Electrical connections need to be mechanically tight to ensure that the resistance across that connection is as low as possible, ideally 0 ohms. When a connection becomes either loose or corroded, it develops resistance. This resistance dissipates power in the form of heat when current flows through it. Even a resistance as low as 5 ohms can produce more than enough heat to burn up the connection and surrounding wires.

In this little video, I show you the effects of a loose connection in a circuit and we'll see how much heat, in watts, a typical loose connection produces. I'm also going to dispel a common myth that I hear, even from manufacturers: loose connections cause a circuit to draw more current. This is completely false and I'll prove it to you.



The Low Down on Loading Meters and DMMs

Posted on August 17, 2015 by - Tech Talk

Do you know the difference between a loading meter and a non-loading digital multimeter (DMM)? Both are critical troubleshooting tools for appliance repair and both belong in your tool bag. In this post, I'll explain the difference between these two types of meters and the situations when you would want to use each type of meter. Read, watch, and be illumined!


The Importance of Input Impedance

Most digital multimeters sold today are for testing electrical and electronic systems, such as those commonly found in appliance repair, and have high impedance input circuits, typically greater than one megohm (1 million ohms). Impedance is the term used to describe total circuit resistance which includes regular resistance, as well as resistance from reactive components such as capacitors and inductors.

Fun math fact you can use to impress the ladies: The symbol used for impedance in mathematical equations is Z. Total input impedance, Z, is the sum of resistance, R, plus capacitive reactance, Xc, plus inductive reactance, Xl.

Z = R + Xc + Xl

Once you know the total impedance, Z, you can treat it just like you would total resistance, R, in any of the Ohm's law equations.

The takeaway point here is that impedance is the term for all types of resistance in electric circuits.

A DMM’s high input impedance means that when it is placed across a circuit, it will have little impact on that circuit because it will draw hardly any current, not even measurable using common equipment. You want this for most voltage measurement applications, and it is especially important for sensitive electronics or control circuits. On these types of circuits, if you draw any measurable current with your meter, you could affect the circuit by inducing a failure mode known as "loading down,” and your measurements would be meaningless.

In contrast, other troubleshooting tools such as solenoid testers generally have low impedance input circuitry of around 10 K-ohms (10,000 ohms) or less, which means that they will draw some current when placed in a circuit. These are called loading meters because in drawing significant current they are, by definition, placing a load on the circuit being tested. While these meters aren't fooled by ghost voltages, they should only be used for testing power circuits or other circuits where the low impedance will not load down the circuit voltage or alter circuit performance. Their great strength, however, lies in the very fact that they aren't fooled by ghost voltages or open neutrals.

Ghost voltages and open neutrals are two of the major landmines waiting to trip you up while you're troubleshooting a tricky circuit on a service call. For this very reason, I always keep a loading meter in my tool bag.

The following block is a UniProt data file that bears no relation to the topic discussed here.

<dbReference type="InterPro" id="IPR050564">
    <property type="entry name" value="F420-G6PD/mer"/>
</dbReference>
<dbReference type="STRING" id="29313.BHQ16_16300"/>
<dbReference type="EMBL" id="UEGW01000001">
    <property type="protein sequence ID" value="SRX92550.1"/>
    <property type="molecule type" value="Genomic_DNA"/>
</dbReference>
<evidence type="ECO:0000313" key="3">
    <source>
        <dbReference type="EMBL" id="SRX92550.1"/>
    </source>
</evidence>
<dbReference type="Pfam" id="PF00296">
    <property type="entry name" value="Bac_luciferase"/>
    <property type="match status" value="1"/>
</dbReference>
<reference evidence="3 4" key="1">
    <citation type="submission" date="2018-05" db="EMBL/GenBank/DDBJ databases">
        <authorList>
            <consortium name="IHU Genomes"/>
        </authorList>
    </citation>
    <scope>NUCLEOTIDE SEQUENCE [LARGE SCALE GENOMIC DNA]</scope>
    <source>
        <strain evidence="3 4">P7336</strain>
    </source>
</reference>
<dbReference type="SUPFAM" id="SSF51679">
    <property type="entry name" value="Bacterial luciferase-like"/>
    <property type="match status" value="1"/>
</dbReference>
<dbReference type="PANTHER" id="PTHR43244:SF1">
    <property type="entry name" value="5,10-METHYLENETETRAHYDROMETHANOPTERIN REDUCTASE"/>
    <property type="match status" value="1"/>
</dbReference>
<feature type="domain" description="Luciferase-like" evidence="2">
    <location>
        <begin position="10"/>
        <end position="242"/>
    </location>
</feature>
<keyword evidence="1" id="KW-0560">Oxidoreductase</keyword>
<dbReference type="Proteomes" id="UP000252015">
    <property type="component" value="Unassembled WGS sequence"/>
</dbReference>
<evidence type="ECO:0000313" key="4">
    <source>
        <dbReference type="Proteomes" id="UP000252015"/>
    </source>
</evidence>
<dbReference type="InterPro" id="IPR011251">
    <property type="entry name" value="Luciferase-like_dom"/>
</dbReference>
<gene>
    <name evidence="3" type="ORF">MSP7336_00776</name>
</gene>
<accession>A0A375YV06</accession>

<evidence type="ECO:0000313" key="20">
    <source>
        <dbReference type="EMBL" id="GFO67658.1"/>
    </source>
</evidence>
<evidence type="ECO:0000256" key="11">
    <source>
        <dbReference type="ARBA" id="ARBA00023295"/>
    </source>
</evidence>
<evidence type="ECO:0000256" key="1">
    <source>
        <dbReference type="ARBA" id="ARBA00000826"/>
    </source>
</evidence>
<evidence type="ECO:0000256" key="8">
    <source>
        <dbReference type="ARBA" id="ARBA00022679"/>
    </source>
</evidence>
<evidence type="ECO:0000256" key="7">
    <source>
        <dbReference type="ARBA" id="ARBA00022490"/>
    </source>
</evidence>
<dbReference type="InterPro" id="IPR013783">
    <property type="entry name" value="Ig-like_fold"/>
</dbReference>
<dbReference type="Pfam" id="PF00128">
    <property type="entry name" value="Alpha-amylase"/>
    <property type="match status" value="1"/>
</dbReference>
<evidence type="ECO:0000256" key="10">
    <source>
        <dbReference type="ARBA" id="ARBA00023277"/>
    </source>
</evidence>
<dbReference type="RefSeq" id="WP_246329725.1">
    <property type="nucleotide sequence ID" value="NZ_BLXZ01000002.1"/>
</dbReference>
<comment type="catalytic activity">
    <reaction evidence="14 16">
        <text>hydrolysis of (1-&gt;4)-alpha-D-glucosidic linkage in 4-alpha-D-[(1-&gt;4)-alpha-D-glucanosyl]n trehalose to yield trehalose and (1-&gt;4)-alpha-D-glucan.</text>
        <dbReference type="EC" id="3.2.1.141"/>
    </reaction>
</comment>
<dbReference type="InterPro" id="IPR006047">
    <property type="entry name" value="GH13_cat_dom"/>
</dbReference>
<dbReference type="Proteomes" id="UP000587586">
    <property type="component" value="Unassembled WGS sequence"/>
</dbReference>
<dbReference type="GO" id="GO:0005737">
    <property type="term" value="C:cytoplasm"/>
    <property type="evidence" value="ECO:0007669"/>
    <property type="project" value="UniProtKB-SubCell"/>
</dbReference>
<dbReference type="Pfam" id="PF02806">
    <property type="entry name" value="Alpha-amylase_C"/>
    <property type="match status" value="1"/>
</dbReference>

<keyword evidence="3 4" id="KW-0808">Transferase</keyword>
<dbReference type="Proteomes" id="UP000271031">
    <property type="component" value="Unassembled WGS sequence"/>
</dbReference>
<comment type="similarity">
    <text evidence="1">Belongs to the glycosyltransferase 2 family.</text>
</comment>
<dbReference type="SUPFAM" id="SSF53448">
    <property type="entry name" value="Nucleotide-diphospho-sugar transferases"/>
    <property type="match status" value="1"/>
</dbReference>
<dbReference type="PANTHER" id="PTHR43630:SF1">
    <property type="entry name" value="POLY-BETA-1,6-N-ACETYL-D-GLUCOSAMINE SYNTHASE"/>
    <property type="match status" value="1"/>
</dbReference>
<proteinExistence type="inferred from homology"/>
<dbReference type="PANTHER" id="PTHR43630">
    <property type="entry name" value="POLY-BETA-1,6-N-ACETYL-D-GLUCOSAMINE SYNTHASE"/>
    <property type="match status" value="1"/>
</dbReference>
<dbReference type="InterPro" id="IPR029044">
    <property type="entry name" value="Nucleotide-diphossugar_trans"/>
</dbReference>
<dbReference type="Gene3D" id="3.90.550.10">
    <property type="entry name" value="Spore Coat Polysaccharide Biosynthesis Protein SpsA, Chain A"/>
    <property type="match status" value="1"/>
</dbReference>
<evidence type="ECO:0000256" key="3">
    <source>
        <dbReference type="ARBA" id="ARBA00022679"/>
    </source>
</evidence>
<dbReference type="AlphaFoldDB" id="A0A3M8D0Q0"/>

I’ve encountered techs who don’t see the need for loading meters, but they learn real fast after they've wasted a lot of time or gotten their asses kicked on a service call chasing ghosts or open neutrals. If it hasn't happened to you yet, then this just means you have some fun learning experiences to look forward to!

Open neutrals are pretty self-explanatory – where the neutral side of a circuit is open either due to a break in the wire or high resistance (burnt, corroded, loose, etc.) connection. But let's talk more about those scary-sounding ghost voltages.

What are Ghost Voltages and Where are they Encountered?

Ghost voltages occur from having energized circuits and non-energized wiring (such as a “dead” wire that should be energized but has an open connection to either Line or Neutral) close together, such as in those wire harness bundles commonly found in all major appliances today. This can result in a buildup of static charge that a high-impedance meter (a DMM) will read as voltage if you place its leads between the open circuit and the neutral conductor. A low-impedance loading meter, on the other hand, will not be fooled by this ghost voltage because its high current draw will immediately discharge the static buildup.

Ghost voltages can sometimes be 80% of the actual Line voltage. Spooky! So in a 120 vac power circuit, ghost voltages will often be in the 75 to 95 vac range. In some of my videos, you'll hear me refer to these as "junk voltage." Same thing. If you don't recognize ghost or junk voltage when you see it, you'll end up wasting additional time on service calls chasing your tail and going down rabbit holes. Or worse, you'll get completely faked out and confused, unable to solve the problem.

Examples of common places you'll encounter ghost voltages in appliance repair situations are a wire with an open thermal fuse that’s near a live wire or an open neutral wire in a wire harness.

So hopefully you can see from what we’ve talked about that one of the desirable characteristics of a loading meter (also called a LoZ meter, by the way) is that it have as low an input impedance as possible or practical and, as a result, a high current draw.

With a DMM, on the other hand, you want as high an input impedance as you can afford so it draws hardly any current and thus doesn’t affect, or load down, the circuit being tested.

Now that you have a background on loading versus non-loading meters and low input versus high input impedances, let's watch a video showing a practical comparison of a couple of different types of meters. It gets really crazy as I use one meter to measure other meters. It’s Meter Mania!